"We travel not to escape life, but for life not to escape us."
Soon after we booked our flights I started researching tailors in Hanoi. My husband Michael needed a work wardrobe refresh and I wanted a headstart on my wedding season wardrobe. I quickly settled on Hoa Fashion after learning that it was favored by local expats and recommended by our guidebook.
A third generation family business, Madame Hoa and her daughter Lien are the face of the brand. Madame is a master of fit, nipping and pinning and smoothing; Lien, a fashion school grad, has a great eye for design and proportion. The workers -- pattern maker, cloth cutter, men's tailor and several general sewists -- surfaced from the basement to advise during our fittings. There was a visible security camera feed on the shop's main floor and I was able to glimpse at their comfortable workspace.
We arrived for our initial consultation at 8:30pm and spent two hours with Lien and her mother getting measured, trying on existing shop samples, flipping through catalogues (La Redoute, etc.) and settling on designs.
|Madame Hoa measuring Michael during the initial consultation|
Michael brought along a sample shirt and I brought images of designs to copy.
|From left: Pinterest pants, DVF dress, Laroque tank, Burberry coat, Simplicity 1880|
Additionally, we offloaded seven kilos of fabric from our suitcase! You really can't compare the quality of Asian textiles to their finer European counterparts, so I encouraged Michael to shop for the fabric in advance in NYC. He purchased the bulk at B&J, including super 120s suiting, shirting, and cashmere flannel for a sport coat. He also made purchases at Mood and Elliott Berman. I brought two pieces of stash fabric: a cotton floral print purchased several years ago at Benevento in Venice and a yellow brocade from Zimman's in Lynn, Massachusetts.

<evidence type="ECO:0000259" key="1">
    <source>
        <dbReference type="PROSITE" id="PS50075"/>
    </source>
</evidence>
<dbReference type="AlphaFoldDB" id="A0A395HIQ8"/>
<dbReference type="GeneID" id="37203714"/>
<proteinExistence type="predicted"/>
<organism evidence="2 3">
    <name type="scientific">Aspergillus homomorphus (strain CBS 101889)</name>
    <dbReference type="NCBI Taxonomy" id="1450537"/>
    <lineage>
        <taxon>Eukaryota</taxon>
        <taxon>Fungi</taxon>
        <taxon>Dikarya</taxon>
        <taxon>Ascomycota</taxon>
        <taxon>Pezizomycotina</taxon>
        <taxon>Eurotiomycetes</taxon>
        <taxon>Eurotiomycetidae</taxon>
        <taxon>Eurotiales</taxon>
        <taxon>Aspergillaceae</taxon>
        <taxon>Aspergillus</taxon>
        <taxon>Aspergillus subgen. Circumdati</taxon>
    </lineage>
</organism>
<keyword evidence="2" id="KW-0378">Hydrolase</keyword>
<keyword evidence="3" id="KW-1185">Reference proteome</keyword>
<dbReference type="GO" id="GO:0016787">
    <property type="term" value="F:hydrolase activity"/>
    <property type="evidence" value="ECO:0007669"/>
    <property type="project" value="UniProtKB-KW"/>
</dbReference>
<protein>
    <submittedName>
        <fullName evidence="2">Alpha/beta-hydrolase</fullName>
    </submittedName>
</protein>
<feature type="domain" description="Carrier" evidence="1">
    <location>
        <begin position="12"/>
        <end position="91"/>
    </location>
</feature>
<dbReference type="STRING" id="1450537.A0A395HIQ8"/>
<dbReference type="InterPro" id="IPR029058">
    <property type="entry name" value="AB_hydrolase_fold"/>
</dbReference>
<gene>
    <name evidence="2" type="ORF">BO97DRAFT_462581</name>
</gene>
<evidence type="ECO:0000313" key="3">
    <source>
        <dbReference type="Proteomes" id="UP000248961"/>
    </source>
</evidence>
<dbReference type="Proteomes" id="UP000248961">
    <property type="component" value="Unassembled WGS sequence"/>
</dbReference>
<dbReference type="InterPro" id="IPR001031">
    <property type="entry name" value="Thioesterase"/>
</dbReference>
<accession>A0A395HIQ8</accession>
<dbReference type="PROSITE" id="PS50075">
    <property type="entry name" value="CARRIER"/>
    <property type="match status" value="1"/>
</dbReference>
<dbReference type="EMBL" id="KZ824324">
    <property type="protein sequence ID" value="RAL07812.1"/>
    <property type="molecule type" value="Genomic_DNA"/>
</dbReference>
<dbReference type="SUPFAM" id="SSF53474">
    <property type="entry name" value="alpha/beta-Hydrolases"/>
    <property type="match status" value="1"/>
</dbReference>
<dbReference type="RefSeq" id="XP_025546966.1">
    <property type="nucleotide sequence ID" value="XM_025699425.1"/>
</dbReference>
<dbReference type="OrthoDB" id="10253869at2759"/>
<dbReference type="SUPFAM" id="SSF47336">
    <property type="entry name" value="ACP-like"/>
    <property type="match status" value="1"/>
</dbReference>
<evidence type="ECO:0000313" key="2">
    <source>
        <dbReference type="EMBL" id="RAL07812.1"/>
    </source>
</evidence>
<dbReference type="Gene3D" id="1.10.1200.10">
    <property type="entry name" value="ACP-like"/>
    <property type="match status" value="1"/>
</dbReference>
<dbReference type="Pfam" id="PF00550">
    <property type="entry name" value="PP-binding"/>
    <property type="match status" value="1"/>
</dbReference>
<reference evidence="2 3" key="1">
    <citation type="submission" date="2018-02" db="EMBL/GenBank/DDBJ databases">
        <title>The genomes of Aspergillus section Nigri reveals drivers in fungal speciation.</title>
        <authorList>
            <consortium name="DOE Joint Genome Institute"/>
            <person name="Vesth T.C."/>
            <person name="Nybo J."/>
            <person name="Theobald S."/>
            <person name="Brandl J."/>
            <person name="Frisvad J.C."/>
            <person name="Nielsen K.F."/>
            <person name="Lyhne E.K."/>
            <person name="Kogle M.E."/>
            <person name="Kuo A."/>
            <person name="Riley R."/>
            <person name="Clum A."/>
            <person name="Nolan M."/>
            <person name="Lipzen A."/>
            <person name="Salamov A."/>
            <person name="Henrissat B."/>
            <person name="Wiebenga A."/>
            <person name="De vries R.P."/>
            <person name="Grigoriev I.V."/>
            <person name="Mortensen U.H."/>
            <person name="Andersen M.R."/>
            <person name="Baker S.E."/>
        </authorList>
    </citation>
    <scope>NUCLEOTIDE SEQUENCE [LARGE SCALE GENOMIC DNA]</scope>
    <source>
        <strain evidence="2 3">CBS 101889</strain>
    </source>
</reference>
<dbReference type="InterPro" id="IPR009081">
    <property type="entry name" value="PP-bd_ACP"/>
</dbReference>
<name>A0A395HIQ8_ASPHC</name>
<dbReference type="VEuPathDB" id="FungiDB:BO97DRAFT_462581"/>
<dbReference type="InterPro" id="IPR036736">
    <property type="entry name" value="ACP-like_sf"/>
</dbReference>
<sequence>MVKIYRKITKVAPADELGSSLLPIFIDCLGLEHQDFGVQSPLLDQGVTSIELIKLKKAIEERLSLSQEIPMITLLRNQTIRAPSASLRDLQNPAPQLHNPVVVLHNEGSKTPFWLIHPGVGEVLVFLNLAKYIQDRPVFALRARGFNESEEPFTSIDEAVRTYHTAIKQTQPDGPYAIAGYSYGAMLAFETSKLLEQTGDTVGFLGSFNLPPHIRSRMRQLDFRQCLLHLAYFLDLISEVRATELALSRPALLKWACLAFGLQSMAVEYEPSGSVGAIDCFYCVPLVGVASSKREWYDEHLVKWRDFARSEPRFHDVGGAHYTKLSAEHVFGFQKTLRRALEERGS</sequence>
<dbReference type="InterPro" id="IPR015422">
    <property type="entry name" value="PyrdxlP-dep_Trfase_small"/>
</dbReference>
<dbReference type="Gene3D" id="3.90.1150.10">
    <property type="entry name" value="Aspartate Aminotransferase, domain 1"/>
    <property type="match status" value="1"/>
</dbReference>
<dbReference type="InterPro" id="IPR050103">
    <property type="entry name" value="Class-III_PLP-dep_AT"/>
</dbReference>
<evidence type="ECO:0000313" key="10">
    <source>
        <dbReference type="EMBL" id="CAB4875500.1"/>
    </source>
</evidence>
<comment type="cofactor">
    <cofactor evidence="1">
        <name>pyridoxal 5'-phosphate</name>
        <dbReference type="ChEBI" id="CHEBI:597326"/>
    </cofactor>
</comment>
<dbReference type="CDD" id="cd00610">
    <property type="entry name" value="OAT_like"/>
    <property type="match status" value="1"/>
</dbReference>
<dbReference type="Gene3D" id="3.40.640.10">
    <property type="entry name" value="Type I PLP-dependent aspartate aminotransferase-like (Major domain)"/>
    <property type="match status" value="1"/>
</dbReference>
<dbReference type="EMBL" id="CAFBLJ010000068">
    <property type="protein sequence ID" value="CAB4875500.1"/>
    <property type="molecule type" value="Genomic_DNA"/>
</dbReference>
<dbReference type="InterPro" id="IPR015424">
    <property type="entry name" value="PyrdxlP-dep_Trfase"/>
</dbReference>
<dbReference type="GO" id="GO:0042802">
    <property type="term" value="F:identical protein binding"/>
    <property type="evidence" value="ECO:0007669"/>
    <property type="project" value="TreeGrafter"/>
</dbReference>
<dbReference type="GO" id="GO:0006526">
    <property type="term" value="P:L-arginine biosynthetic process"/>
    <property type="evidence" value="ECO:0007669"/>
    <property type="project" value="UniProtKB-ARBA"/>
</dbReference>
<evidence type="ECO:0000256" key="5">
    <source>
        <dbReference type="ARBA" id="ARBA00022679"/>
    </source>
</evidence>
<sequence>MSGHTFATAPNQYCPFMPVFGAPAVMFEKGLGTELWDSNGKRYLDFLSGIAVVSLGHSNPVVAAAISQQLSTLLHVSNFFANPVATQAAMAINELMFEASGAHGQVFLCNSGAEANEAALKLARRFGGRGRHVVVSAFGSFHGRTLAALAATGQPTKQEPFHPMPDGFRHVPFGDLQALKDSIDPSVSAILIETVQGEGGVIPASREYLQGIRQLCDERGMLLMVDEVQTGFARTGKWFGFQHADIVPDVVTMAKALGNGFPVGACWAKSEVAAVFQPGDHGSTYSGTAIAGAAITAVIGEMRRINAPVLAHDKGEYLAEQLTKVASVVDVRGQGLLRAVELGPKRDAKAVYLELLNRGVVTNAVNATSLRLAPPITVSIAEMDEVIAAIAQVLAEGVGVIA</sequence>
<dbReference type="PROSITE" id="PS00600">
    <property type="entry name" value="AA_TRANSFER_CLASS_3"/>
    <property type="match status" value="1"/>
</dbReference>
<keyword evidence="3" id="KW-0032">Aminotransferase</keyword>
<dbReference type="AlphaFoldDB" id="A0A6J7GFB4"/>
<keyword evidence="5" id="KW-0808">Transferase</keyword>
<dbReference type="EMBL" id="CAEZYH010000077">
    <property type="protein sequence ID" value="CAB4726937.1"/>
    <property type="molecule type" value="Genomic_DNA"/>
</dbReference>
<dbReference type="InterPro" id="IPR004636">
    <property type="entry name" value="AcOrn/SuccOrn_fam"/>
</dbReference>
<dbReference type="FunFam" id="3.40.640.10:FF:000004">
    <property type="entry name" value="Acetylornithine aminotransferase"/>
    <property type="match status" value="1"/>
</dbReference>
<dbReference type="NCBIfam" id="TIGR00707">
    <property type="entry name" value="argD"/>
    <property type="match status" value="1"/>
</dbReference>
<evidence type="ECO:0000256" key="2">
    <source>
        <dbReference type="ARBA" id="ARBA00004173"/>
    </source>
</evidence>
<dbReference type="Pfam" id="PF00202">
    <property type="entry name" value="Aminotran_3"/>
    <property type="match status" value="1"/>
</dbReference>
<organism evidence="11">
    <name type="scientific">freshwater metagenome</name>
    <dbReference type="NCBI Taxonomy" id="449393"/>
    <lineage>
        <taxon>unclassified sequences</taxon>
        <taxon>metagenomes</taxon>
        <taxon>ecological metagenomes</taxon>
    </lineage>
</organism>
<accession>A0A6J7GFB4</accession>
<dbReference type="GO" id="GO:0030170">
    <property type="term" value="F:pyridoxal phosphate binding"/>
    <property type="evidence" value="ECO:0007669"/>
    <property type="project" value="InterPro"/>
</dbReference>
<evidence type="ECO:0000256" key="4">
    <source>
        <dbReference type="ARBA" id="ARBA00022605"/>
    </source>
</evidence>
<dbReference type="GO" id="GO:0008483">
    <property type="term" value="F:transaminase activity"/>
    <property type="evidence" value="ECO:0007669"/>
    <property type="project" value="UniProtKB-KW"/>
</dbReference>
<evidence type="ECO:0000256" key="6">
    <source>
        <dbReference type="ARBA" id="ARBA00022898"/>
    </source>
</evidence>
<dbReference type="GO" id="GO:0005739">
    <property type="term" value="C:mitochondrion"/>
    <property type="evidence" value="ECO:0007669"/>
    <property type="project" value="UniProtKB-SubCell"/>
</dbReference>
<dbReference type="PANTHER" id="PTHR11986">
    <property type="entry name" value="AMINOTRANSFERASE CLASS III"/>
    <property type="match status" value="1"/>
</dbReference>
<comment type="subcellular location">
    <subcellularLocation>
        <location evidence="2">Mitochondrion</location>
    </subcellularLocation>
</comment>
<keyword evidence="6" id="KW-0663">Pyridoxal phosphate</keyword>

|Fabrics purchased from B&J|
Once we arrived at Hoa neither of us could resist adding to our order with garments made from fabrics from the shop. Michael added a blue linen suit and several shirts and I added dresses and separates, including a dress and camisole from Vietnamese silk, and two dresses from Korea-milled cotton lawn.
|For a small shop, they had an impressive fabric stash including a very small collection of high quality Vietnamese silk manufactured in the Van Phuc Silk village.|
In addition to taking extensive measurements, Lien asked that I try on samples of the two designs I wanted to copy from her shop examples: a Burberry trench and a dress. Her Burberry trench sample was on point and she told me that she had purchased a real Burberry in order to copy everything exactly. It passed the Gorgeous Fabrics Burberry trench test! Although I wanted to make some changes to the Burberry trench (princess seams and a flounce, a la Kate Mid), she asked that I try on her sample so she could work from her existing flat pattern to make the changes. She quickly ascertained that one of my shoulders is taller than the other and made notes so that both shoulders would fit.
|I fell in love with this dress which was destined for another client. Since it was my size, I tried it on and Lien made notes for the pattern maker to alter the existing pattern to my body.|
Before leaving, Madame asked if we would like all cotton fabrics pre-washed. These ladies sure do speak my language!
We returned five days later for the first fitting. Hoa had prepared one of Michael's eight dress shirts and they had wisely chosen the lowest quality of the fabrics to make the initial shirt.
|1st fitting. The buttons are not placed, placket not sewn, and the collar is made out of interfacing|